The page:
Costco has not sought to increase its profits amid rapidly rising grocery prices in Canada, said Pierre Riel, the executive vice-president and chief operating officer of Costco Wholesale International and Canada, in front of a parliamentary committee studying food inflation.
"The final price our members pay for food is dependent on many factors at each stage of the supply chain,'' said Riel, including farmers, processors, distributors, global commodity markets and world events.
Riel, who spoke before the committee Monday (April 17) evening, is the fifth executive of a major grocer to appear before the committee, after calls from federal politicians for the grocery industry to be more transparent about rising prices and profits.
Early in March, the heads of Loblaw, Metro and Empire, the largest Canadian grocers, told MPs that food inflation has not been caused by profit-mongering.
Later the same month, Walmart Canada's CEO echoed the others, saying the American giant is not trying to profit from food inflation.
At the meeting, Riel touted Costco's employee benefits and pay as well as the retailer's unique model, where customers pay for memberships in order to access the company's warehouse-style stores.
"Our presence provides Canadian consumers with a different option,'' said Riel, adding that he believes in order to meaningfully affect grocery prices, each participant in the supply chain has a role to play.
"We work every day with our suppliers to reduce costs,'' he said.
The Bank of Canada raised interest rates at a breakneck pace over the past year in an effort to quell inflation, but food inflation has been persistent.
Grocery inflation has been outpacing overall inflation, with prices rising almost 11% in February compared with a year earlier.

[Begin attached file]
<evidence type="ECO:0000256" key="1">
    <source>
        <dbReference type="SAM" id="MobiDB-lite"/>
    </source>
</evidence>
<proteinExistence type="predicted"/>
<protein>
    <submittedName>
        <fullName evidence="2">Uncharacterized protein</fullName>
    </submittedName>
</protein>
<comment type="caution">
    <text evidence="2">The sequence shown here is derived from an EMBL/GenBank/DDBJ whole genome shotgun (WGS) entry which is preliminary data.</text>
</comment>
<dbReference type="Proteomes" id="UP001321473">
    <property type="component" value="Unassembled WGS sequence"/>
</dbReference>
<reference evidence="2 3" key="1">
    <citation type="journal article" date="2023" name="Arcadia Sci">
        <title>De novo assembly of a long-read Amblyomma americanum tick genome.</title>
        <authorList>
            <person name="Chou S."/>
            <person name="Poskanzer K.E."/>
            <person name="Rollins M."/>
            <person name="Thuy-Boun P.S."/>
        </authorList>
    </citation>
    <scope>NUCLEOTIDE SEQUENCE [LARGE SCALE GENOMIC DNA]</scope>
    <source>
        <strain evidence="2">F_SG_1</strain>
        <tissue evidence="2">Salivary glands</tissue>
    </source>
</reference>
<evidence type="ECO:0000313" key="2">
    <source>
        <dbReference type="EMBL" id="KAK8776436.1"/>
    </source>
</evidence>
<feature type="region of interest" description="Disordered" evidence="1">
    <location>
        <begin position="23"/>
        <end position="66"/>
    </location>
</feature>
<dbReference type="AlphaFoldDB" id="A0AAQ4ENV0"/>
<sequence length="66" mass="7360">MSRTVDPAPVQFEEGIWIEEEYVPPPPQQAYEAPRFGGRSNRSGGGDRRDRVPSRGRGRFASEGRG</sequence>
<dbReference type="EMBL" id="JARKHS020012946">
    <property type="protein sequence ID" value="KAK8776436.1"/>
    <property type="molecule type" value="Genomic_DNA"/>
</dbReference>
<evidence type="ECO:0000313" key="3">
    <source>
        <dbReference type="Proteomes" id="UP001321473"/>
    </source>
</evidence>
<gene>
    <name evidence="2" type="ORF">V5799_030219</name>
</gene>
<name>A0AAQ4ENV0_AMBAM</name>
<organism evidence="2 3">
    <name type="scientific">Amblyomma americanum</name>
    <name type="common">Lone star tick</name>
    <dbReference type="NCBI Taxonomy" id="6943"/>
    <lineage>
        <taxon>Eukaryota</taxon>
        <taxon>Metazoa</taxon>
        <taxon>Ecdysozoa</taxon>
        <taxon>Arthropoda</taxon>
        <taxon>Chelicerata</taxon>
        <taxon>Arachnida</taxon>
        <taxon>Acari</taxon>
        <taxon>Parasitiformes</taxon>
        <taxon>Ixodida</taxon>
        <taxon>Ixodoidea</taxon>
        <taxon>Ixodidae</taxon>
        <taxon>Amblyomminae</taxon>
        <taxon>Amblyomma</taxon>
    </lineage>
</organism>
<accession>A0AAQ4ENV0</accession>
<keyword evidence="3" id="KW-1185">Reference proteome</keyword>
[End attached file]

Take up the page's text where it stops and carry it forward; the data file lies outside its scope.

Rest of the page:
Excluding membership revenue, which makes up almost 60% of Costco's pre-tax profits, the company's pre-tax profit margin was 1.43% in the last three years, said Riel.
Conservative MP Lianne Rood questioned Riel about whether Costco imposes fees, penalties or chargebacks on its suppliers.
Riel said Costco does not charge listing fees, unloading fees and other penalties, adding that the company doesn't make unilateral decisions but rather negotiates with the suppliers.
"We want to do the right thing,'' he said.
"We are tough, but we are fair.''
Rood said Riel's answers regarding fees and penalties were in "stark contrast'' to the other grocers' responses.
These kinds of fees are one of the issues at hand in efforts to create a grocery code of conduct.
Riel said Costco has received a draft of the code of conduct and will participate if the goal of the code is to lower costs for consumers.
Riel was joined at the meeting by representatives from Farm Credit Canada and 100km Foods Inc. as well as David Macdonald, senior economist at the Canadian Centre for Policy Alternatives.
The March 8 meeting with the three Canadian grocery executives included NDP Leader Jagmeet Singh repeatedly asking Loblaw chairman and president Galen Weston, "How much profit is too much profit?''
Weston responded by saying that reasonable profitability is an important part of a successful business, while Empire president and CEO Michael Medline agreed.
The Who's Who 2022 report by Canadian Grocer found that Loblaw, Sobeys and Metro together make more than half of all food retail sales in Canada. When Walmart and Costco are added, the five companies comprise three-quarters of all grocery sales across the country, the report found.